Last week an administrative court in Amsterdam ruled in favour of the plaintiffs who contested the licensing of the 2013 Sinterklaas Parade in Amsterdam. The plaintiffs argued that granting the organizers of the Sinterklaas parade a permit constituted an infringement of their right to respect for private and family life, since the figure of Zwarte Piet, which plays a huge role in the public Sinterklaas parade, is a negative stereotype of Black people.
The plaintiffs argued that Foundation Sinterklaas Parade Amsterdam, which organizes the parade, could not have otherwise organized the event without the permit the Mayor granted. Because Mayor Van der Laan had not fully considered the objections to Zwarte Piet in his decision to grant a permit, he was summoned by the court to reconsider the licensing of the 2013 Sinterklaas parade. The decision was heralded, as Chandra Frank notes, as “an important outcome of years of protesting and activism by those opposed to Zwarte Piet.” Even though, I could understand why Black folks were happy with the decision, the reasoning upon which the court ruling is based bolstered White supremacy.
“The logic behind white domination is to prepare the black man for the subservient role in this country. Not so long ago this used to be freely said in parliament, even about the educational system of the black people. It is still said even today, although in a much more sophisticated language. To a large extent the evil-doers have succeeded in producing at the output end of their machine a kind of black man who is man only in form. This is the extent to which the process of dehumanization has advanced.”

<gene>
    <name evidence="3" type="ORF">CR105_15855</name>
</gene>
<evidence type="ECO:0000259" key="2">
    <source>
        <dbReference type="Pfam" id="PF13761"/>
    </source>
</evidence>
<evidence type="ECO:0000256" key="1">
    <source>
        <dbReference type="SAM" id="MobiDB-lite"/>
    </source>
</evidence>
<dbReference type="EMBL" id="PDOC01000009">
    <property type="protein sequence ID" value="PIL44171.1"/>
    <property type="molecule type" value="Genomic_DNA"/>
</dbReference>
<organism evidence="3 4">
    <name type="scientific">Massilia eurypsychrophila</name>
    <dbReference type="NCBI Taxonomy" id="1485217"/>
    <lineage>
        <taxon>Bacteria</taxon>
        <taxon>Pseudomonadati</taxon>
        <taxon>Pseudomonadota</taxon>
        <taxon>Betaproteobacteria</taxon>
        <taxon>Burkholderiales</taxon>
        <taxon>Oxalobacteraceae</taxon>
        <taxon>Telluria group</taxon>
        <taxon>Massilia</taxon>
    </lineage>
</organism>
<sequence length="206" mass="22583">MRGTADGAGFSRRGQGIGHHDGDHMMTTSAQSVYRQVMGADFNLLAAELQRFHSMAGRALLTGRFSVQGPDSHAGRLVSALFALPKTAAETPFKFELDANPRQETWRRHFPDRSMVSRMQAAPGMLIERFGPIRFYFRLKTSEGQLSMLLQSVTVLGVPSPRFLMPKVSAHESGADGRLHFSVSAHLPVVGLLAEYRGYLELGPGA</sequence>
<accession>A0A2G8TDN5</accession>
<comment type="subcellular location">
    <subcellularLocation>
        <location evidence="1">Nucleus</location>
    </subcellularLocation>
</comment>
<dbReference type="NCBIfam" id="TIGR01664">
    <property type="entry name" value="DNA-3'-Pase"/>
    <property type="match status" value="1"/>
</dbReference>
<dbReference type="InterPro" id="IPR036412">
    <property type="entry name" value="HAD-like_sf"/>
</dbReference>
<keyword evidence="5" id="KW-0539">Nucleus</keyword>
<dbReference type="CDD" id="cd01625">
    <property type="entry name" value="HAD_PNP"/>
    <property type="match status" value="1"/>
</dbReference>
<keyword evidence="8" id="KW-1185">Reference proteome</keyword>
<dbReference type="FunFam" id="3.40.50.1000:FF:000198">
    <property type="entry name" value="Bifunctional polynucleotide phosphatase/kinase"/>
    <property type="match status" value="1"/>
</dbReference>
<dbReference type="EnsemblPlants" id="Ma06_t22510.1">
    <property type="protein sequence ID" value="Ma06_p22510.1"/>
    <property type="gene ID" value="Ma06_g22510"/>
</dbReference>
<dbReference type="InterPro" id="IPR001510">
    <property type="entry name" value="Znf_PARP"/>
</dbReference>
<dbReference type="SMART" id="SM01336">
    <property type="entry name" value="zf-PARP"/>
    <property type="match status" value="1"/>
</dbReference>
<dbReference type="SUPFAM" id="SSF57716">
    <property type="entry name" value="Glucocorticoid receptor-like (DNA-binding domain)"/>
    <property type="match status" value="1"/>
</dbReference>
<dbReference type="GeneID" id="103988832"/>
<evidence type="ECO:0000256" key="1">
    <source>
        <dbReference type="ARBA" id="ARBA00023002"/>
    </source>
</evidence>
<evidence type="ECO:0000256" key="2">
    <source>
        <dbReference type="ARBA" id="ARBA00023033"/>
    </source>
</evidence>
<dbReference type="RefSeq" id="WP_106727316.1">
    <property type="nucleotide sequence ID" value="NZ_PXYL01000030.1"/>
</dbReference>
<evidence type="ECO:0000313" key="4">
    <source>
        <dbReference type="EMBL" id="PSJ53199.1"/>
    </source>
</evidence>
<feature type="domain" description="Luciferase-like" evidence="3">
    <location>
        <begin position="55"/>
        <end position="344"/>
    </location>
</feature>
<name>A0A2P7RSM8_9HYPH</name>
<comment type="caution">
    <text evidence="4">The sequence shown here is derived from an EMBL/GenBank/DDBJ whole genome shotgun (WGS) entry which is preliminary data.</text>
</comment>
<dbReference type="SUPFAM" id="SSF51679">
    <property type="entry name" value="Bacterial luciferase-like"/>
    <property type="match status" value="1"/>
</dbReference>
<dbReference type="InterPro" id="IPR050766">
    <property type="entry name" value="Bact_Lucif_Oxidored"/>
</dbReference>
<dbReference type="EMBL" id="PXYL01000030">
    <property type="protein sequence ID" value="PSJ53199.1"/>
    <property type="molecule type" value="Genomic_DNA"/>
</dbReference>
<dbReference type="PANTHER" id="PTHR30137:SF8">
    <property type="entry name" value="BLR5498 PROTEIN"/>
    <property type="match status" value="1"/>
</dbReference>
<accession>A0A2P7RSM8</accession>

If racism is institutional in the Netherlands, then why do ‘anti-racists’, keep looking for racism in the familiar places? Cataloguing highly locatable racist comments may point out the ubiquity of racist expressions, however, it does nothing to illuminate the work that racialization performs. Black folks and non-Black people of colour hardly need reminding of the scale of overt racism in the Netherlands. The question is, then, who is the intended audience of such cataloguing? Besides, targeting individual (online) commenters and writing them off using ableist and/or classist terms not only strengthens the idea that racism is an individual, psychological, and interpersonal ‘issue’, rather than a constitutive, systemic, and cultural feature of the social body of the Netherlands, but it also suggests that it is OK to challenge racism with ableism and classism. If racism is woven into the very fabric of the social body and its institutions, then why are certain institutions exempt from scrutiny? Continue reading “The Machinery of Dehumanization”→
What recent events have yielded is that a lot of White Autochtoon Dutch folks, when facing the charge of racism, feel that it is their self-image—as good, non-racist (and thus “innocent”) citizens of a tolerant country—and their moral character, in particular, that are being threatened.
The outward appearance of benevolence, tolerance, and innocence has been central both to the Dutch national self-image and to the political manufacture of the White Autochtoon Dutch identity. The Dutch have become so invested in the image of their being tolerant, “good” people that to many the unrelenting stream of reactionary and racist comments directed at anti-blackface campaigners came as a “complete surprise.”